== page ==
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Info sec industry still struggles to attract women

Maria Korolov | March 26, 2014
Even as women have made dramatic advances in medicine, law, and other fields, the proportion of women pursuing undergraduate degrees in the computer sciences has actually been dropping, from around 30 percent in 1990 to 18 percent in 2010, according to the latest data from the National Science Foundation. As a result, according to the Census Bureau, women accounted for just 27 percent of computer science professionals — down from 34 percent in 1990.

"Being a woman in security has certainly been a unique experience," said Caroline Wong, security initiatives director at Dulles, Virginia-based Cigital Inc., the world's largest software security-focused consulting firm. "I'll go to RSA and I'm a panel speaker, a technical consultant, and people meet me and say, 'You must be in sales and marketing.' I'll be in a meeting, and someone will say to me, bring me a chair or a cup of coffee, because I'm mistaken for an administrator."

How women in InfoSec help business performance
According to McKinsey, companies with a critical mass of female executives perform better than those without women in leaderships positions, because women are more likely to engage in people development, participative decision making, and other leadership behaviors that help companies succeed.

While this is true of all professions, the information security field is particularly in need of more diverse styles and backgrounds.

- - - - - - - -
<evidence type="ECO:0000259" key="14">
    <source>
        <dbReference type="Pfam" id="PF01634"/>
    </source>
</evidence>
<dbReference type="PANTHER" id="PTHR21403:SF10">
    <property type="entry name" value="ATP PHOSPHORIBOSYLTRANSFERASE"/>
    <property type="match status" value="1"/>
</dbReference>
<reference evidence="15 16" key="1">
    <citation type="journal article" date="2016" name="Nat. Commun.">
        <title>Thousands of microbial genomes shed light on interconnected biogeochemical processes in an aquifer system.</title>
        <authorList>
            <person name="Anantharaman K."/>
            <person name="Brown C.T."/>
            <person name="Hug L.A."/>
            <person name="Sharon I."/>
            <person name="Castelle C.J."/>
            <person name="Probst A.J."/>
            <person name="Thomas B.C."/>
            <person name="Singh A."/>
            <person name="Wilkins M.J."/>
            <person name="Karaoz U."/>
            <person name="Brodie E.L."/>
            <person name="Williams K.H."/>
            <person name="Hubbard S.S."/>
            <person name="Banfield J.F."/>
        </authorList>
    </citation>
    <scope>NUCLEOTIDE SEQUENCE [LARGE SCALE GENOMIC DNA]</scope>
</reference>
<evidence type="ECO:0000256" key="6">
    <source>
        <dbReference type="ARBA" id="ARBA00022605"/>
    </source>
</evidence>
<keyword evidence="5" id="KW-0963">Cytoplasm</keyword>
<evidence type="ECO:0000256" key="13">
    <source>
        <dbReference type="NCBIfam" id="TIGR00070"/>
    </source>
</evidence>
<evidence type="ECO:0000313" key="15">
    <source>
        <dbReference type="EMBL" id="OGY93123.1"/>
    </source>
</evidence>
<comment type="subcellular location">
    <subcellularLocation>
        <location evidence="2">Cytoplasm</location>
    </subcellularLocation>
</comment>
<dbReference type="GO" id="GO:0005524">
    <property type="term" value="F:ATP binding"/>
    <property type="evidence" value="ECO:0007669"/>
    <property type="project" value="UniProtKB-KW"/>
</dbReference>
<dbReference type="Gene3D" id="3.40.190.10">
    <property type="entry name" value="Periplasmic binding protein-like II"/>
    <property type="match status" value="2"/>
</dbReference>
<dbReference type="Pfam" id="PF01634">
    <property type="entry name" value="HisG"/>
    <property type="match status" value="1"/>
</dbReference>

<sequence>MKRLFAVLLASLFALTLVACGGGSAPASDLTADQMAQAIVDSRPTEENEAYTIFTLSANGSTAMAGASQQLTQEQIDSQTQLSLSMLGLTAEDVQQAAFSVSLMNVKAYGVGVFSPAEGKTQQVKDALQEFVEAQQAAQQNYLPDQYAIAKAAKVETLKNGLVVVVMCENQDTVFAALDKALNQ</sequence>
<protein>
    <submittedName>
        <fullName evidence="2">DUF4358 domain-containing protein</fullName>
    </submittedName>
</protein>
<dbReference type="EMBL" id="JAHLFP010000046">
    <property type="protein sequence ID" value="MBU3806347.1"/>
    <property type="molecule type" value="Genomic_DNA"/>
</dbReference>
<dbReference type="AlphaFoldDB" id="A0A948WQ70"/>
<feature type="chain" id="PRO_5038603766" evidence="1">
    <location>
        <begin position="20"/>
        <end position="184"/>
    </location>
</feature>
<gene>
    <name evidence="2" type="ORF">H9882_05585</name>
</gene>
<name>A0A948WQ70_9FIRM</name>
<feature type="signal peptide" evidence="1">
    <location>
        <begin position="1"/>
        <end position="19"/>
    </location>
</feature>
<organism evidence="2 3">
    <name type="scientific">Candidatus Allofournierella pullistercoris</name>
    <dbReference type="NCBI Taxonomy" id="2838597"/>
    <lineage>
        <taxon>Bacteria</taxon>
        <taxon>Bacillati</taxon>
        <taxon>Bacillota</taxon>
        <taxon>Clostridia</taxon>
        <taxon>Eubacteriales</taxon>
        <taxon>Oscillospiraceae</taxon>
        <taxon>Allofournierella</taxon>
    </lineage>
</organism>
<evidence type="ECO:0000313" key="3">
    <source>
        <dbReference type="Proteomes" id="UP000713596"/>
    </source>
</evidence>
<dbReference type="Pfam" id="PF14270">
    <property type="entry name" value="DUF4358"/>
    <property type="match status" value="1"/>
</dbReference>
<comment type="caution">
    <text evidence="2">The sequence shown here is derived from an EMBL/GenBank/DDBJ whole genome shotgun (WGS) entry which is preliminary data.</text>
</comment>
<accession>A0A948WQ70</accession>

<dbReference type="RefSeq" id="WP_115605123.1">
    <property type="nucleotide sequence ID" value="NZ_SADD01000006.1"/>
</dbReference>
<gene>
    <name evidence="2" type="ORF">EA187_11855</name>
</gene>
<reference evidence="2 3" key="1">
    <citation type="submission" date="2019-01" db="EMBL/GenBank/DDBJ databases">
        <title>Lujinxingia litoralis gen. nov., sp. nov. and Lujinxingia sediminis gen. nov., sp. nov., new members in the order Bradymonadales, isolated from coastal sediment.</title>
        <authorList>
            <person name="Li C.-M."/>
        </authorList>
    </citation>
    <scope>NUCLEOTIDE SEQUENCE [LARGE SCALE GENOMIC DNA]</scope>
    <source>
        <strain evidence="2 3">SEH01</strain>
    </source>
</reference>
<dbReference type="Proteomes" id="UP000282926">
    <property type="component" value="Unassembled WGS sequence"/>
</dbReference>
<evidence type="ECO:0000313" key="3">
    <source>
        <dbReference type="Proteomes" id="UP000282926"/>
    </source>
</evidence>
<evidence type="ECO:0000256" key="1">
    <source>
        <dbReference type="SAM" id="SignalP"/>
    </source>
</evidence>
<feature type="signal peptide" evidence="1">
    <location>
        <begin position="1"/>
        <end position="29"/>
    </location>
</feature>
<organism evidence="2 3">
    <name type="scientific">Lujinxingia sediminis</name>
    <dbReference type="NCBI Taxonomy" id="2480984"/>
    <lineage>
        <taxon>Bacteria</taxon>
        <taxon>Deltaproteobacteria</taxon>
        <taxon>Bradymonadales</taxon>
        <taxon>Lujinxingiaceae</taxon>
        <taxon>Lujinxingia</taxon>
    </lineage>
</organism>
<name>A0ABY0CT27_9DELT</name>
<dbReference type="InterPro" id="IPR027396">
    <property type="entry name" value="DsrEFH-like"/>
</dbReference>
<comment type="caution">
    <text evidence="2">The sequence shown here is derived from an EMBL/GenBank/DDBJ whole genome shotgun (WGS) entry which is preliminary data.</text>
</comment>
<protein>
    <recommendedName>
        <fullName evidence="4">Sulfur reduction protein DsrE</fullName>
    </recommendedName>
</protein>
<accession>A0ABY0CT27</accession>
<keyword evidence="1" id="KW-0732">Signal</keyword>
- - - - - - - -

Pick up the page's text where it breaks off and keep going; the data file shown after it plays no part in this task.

"Some of the skill sets that are becoming important for security professionals are the communication and analytical skills," said Julie Talbot-Hubbard, chief security officer at Symantec. "I've been trying to pull from other teams within Symantec to train on the cyber security side."

Diversity also helps build creativity. According to research from Center of Talent Innovation, employees at companies with diversity in management are 45 percent more likely to report growing market share for their companies, and 70 percent likelier to report that their companies captured a new market.

"The reason that diversity is so important to a technology company is that we're all about innovation," said Cecily Joseph, vice president of corporate responsibility at Symantec. "That's the most important thign we do. The more differnt types of people you have at the table, the more innovative and creative you are and the more competitive you are as a company."

Symantec has made a concerted push to expand the number of women in the company, especially in management positions. For example, the company recently tripled the number of women on its board of directors.

How InfoSec jobs can be great for women
What many women might not realize is that jobs in information security have the potential to offer significant advantages. High pay, promotion opportunities, and flexible work schedules are just some of the befits of today's information security career.

Joy Forsythe, manager for software security research at HP's Enterprise Security Products division, has a young daughter, and arranges her work schedule around her family needs.

"I can schedule my non-working time during my child's waking hours, and I can come back online after my child goes to bed," she said.

The flexible schedule, and the hours spent working from home, hasn't derailed her career, she added.


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